Task: Read a book set in Central or South America, written by a Central or South American author.
Okay, technically I finished this in February 2018. But this challenge isn’t graded, so I’m counting it. No one can stop me.
The War of the End of the World is a kaleidoscopic novel about the War of Canudos in the sertão region of Brazil near the turn of the century. It includes a staggeringly large cast of characters, a slippery timeline, and rich, dense writing. The translation I read was beautiful, but man was it chewy. I shot myself in the foot by being in a hurry to finish this in order to finish the 2017 challenge (which literally no one asked me to do, and no one even more emphatically ever asked me to write twenty-four term papers while I was at it). This isn’t the kind of book you can read in a hurry, and I wouldn’t recommend tackling it on a deadline.
In case you’re as unfamiliar with this history as I was, the War of Canudos was a bloody civil war fought between the thirty thousand or so followers of Antônio Conselheiro and the nascent Brazilian republic from 1895-1898. Antônio Conselheiro, simply the Counselor in the novel, was a charismatic religious figure who managed to amass a huge following by wandering around rural and extremely economically depressed regions of the state of Bahia. From there, an armed encounter between a small group of soldiers and a band of the Counselor’s followers led to a rapidly escalating conflict between the government desperate to quash anything remotely monarchist-leaning and a huge doomsday cult waiting for a prophecy involving King Sebastian of Portugal returning from the dead to be fulfilled.
I’m not sure if it’s stupid to say that The War of the End of the World feels like magical realism without any magic. I’m worried that’s a stupid thing to say because of the possibility that I’m just conflating Vargas Llosa with One Hundred Years of Solitude because it’s my closest point of reference. But I offer it to you anyway, with caveats about my ignorance of South American literature.
Vargas Llosa tackles the War of Canudos from a dizzying number of angles. We meet the Counselor himself, who fades from the narrative and eventually wastes away from dysentery (after a pretty repulsive last communion among his followers that I’m not sure whether or not was some of the blackest comedy I’ve ever read). Some of my favorite passages involved the introduction of the Counselor’s inner circle– the ascetic, self-flagellating Little Blessed One, the disabled, highly literate, and not exactly a true believer Lion of Natuba, the fearsome bandit Pajeú, the former slave Big João (not to be confused with the other reformed bandit Abbot João), among others.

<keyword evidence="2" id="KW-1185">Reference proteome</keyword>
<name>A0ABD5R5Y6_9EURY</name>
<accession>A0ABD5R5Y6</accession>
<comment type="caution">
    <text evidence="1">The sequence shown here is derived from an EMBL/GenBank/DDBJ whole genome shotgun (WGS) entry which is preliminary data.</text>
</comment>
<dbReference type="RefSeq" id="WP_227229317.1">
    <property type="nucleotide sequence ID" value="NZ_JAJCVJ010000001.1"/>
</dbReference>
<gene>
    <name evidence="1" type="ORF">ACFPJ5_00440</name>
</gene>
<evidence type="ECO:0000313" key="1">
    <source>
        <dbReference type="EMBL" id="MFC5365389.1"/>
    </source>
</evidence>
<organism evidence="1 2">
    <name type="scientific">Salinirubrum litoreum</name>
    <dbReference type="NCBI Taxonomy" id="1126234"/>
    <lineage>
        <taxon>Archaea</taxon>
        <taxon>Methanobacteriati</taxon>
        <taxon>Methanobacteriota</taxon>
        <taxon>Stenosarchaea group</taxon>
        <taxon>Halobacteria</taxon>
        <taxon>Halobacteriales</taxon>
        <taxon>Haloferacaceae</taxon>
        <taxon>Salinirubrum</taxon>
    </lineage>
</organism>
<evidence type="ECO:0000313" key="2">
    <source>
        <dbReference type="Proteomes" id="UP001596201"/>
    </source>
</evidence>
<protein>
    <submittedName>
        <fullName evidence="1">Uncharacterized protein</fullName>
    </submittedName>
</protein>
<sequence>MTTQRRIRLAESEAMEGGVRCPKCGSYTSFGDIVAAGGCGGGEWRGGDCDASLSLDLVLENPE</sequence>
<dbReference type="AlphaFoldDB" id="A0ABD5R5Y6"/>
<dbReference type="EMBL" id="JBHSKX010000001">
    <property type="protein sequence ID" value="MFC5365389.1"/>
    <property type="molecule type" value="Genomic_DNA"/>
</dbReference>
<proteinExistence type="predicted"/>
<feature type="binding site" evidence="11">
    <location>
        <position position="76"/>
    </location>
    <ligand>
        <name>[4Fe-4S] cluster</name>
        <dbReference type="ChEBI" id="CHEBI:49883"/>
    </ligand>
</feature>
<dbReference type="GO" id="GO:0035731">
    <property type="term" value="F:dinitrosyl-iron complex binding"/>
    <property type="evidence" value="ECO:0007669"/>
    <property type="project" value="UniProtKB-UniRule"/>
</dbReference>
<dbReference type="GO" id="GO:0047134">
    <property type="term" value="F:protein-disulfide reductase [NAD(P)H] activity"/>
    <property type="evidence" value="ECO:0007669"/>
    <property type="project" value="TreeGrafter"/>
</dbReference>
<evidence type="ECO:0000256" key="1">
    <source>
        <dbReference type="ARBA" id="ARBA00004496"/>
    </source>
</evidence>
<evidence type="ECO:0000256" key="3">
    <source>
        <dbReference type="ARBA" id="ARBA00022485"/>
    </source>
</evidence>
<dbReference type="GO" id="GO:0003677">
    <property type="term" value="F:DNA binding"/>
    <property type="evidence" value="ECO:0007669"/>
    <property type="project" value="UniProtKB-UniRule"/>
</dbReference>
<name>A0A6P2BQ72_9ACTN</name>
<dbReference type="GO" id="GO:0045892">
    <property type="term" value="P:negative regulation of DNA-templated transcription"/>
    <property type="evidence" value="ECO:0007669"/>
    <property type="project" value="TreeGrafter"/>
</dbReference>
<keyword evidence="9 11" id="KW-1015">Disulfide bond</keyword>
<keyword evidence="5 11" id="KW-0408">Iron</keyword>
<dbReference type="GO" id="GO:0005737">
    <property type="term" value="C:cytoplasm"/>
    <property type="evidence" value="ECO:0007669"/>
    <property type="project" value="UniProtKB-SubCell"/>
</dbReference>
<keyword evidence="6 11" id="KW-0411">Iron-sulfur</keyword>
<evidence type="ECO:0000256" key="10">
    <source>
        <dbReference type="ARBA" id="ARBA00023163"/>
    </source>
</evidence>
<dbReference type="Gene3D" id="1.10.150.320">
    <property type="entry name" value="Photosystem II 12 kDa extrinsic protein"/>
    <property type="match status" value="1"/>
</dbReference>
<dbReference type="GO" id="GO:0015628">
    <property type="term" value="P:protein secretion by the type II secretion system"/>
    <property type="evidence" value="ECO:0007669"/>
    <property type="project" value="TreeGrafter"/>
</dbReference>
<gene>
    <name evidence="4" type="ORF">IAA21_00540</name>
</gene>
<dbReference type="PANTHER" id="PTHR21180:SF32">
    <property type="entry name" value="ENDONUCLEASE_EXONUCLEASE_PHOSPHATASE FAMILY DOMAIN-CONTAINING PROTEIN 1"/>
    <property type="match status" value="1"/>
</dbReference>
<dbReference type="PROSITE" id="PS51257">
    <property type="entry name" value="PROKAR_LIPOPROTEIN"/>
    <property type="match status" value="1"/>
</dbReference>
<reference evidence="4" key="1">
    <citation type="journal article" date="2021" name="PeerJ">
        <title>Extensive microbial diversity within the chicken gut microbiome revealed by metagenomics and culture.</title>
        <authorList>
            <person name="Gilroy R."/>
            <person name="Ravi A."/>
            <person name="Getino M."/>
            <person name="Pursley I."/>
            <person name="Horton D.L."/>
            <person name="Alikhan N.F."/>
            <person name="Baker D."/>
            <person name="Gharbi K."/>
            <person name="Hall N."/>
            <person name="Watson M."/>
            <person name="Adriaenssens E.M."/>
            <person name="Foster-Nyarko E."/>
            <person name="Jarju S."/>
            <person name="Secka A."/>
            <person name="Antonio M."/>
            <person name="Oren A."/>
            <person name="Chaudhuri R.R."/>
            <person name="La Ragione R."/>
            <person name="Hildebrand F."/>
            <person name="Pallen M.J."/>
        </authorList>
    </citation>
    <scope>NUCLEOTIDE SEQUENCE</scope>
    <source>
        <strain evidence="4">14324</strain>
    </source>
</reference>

Outside of Canudos, a number of narrative threads weave in and out of the story. The professional revolutionary Galileo Gall, Scottish anarchist and phrenology specialist, believes Canudos to be a perfect example of the revolutionary spirit, in spite of the unfortunate religious metaphors it’s based on.
Gall also violently rapes the wife of his guide. I thought I was supposed to be reading Gall as an insufferably pretentious and wildly ignorant monster, until I read the NY Times Book Review’s article on the book, which described him as one of the strongest characters and as the embodiment of genuine revolutionary spirit. So, I don’t know what’s up with that. I can confidently say that of this book’s many virtues, treatment of gender is not one.
There’s a massive subplot involving Gall’s victim Jurema, and her husband Rufino. That story intersects with a traveling circus that gets itself swept up in the conflict. There are also a number of military characters, political actors, etc. It’s … a big book.
I admittedly spent a lot of time thumbing the remaining pages of this book despairing of ever finishing it. But now that I have finished it, I’m still thinking about it three weeks later. The violent climax is intense and upsetting. Characters that started out as caricature (I’m cribbing from this essay) end up fully humanized, and it’s difficult to read about their demise. Five hundred and seventy-six pages (in tiny print, in enormous page-spanning paragraphs) of fever dream imagery left their mark too. I’m glad I stuck with it.